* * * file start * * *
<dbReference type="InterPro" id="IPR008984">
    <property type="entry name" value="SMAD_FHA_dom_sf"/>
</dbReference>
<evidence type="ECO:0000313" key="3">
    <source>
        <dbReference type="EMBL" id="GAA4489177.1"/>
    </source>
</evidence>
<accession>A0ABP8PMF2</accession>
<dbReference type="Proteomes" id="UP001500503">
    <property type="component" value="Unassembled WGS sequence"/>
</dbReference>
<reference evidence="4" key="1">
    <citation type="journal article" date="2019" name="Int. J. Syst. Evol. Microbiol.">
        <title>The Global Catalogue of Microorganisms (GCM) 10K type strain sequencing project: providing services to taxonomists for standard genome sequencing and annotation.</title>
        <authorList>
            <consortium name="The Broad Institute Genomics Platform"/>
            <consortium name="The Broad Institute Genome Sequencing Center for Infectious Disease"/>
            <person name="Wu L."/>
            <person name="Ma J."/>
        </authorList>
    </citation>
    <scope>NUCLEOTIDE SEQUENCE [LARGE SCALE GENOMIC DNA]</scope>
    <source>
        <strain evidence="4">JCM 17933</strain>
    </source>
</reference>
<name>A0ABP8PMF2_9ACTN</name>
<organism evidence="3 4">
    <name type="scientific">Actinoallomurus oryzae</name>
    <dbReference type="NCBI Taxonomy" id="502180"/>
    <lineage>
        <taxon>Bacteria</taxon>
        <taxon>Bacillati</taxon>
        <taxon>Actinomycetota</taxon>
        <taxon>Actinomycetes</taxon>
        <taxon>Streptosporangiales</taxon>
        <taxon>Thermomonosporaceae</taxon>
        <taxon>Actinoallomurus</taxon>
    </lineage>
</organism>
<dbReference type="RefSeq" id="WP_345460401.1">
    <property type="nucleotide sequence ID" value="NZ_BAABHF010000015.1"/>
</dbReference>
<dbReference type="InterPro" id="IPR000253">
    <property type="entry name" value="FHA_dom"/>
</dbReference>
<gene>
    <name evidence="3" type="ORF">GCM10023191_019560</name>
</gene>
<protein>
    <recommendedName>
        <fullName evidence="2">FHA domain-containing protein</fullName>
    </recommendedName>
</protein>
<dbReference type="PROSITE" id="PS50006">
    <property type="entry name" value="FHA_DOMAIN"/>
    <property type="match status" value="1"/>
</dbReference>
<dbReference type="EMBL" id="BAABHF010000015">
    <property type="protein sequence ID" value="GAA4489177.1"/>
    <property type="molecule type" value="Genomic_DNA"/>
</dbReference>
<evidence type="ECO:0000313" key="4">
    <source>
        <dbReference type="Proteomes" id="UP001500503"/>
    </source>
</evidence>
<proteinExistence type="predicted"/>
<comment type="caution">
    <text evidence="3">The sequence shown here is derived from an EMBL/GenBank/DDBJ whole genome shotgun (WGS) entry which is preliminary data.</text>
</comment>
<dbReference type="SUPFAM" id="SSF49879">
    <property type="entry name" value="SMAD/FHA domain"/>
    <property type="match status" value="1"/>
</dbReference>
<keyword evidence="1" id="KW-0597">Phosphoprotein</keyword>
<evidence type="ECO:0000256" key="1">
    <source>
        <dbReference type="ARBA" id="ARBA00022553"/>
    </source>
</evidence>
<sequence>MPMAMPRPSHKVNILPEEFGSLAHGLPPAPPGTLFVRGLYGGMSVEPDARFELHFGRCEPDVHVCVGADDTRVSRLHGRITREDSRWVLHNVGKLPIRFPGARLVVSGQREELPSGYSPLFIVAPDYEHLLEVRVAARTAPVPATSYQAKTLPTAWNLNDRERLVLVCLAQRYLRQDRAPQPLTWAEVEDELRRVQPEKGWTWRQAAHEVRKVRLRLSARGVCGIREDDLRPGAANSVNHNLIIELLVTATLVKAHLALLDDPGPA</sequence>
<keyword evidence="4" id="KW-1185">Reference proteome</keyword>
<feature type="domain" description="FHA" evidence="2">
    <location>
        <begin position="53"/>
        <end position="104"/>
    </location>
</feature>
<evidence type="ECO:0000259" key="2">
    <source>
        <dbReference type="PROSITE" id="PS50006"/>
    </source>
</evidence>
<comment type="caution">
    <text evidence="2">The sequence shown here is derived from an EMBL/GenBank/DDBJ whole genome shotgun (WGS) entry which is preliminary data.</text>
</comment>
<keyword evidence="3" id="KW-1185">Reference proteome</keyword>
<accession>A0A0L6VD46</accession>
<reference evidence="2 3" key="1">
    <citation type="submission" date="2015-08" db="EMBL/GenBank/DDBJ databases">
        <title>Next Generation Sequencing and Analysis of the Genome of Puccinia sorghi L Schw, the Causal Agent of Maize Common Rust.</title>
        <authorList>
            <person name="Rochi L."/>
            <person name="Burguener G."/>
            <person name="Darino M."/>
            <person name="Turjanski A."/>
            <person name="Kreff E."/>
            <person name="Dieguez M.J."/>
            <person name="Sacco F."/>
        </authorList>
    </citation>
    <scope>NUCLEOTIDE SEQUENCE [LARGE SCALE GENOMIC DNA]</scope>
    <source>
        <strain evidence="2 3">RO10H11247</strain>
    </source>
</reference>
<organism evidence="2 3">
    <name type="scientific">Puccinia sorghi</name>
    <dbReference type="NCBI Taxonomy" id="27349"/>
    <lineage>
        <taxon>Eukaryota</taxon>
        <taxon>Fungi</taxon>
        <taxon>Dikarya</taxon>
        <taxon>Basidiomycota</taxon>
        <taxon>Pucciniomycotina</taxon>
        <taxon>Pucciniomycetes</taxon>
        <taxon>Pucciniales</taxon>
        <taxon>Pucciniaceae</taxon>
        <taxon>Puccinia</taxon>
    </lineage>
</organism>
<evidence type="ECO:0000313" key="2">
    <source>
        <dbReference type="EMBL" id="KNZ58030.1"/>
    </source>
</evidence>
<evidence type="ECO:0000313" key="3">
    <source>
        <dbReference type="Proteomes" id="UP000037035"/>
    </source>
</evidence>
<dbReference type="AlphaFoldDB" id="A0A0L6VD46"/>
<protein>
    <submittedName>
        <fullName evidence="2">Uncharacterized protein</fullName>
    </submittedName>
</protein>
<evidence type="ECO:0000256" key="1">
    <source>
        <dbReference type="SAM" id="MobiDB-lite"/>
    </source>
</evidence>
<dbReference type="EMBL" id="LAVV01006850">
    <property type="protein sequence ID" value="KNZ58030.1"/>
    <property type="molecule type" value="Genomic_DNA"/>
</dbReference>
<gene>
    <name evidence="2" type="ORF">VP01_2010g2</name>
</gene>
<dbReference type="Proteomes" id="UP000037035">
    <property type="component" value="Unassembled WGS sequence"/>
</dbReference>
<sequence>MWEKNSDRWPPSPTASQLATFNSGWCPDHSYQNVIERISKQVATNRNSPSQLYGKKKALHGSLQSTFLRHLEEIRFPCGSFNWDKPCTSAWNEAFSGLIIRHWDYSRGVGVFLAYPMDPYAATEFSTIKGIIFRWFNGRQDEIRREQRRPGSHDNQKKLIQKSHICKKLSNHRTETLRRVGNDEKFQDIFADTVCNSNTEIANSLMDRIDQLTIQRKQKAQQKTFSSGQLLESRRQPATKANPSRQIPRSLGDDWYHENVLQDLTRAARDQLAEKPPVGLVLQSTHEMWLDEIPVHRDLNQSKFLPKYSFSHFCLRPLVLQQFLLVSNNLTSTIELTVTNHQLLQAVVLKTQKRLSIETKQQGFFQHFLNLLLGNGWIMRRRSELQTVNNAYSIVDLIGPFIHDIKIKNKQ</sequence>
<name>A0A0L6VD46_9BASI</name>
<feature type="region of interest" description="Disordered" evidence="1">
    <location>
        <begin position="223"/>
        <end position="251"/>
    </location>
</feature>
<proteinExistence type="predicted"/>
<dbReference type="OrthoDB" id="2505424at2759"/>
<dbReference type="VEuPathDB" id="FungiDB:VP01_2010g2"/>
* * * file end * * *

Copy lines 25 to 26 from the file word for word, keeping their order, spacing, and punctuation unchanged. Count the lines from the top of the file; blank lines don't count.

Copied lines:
        <strain evidence="4">JCM 17933</strain>
    </source>